Nb. I am indebted to Phil Corbett for first making clear to me the similarities between erosion of soils, individuals and communities, (1991).



Regeneration can be taught at various stages in a design course. I have at times gone straight from ethics (Earthcare) into regeneration or from principles (Work with...).


Guide to session duration.

This can be taught as an independant unit in a one hour slot. It can also be expanded to relate to regeneration of communities and ourselves as individuals in which case a day could be set aside. This provides an excellent holistic approach to the ethics for example.


How I teach this topic.

1. If I am teaching from my home I will show students the regeneration project on site. I find this to be an incredibly powerful teaching resource. The site can largely tell its own story and it is only necessary for me to provide a commentary on what people are looking at, answer specific questions and point out examples or evidence for the main points.

2. If I am teaching in another locality I will try to find examples of regeneration nearby. This is usually straightforward as nature is always trying to colonise everything; possible sites include any so-called derelict land, railway cuttings, building sites, abandoned quarries, overgrown gardens, the cracks between pavings, roadside verges etc. etc. Once students' attention is focused upon the concept of regeneration they will find many examples.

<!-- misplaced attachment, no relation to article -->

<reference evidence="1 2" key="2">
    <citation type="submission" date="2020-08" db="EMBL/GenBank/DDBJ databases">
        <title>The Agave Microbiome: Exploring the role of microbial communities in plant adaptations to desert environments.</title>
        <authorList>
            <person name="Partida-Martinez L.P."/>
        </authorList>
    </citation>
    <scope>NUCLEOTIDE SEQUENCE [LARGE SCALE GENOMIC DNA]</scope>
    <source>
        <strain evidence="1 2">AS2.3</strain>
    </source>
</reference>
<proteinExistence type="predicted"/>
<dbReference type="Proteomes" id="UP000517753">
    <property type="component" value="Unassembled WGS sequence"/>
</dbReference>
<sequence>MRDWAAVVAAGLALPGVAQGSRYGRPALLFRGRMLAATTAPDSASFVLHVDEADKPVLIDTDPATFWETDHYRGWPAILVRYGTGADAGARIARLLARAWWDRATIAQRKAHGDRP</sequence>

3. As well as site work or if a site is not available I will use a set of slides to show some of the stages in the regeneration process. The slides picture the progress of my own regeneration site and also cover other examples of regeneration in different situations.

4. I will also generally make some form of presentation of succession on a white or black board. I have used an Ice Age model, (see illustration), which shows the movement from mineral rich but organically poor soils after the ice age through to high forest. I draw this as a curve and include quick sketches of plants, animals etc. I usually get the students to drive this presentation by asking what comes next in the succession. There are no "wrong" answers here as I can fit any contributions within the basic curve and keep prompting until gaps are filled. Great detail on species and precise orders of succession are not crucial here. The presentation allows me the opportunity to make the main points if they do not arise from the group.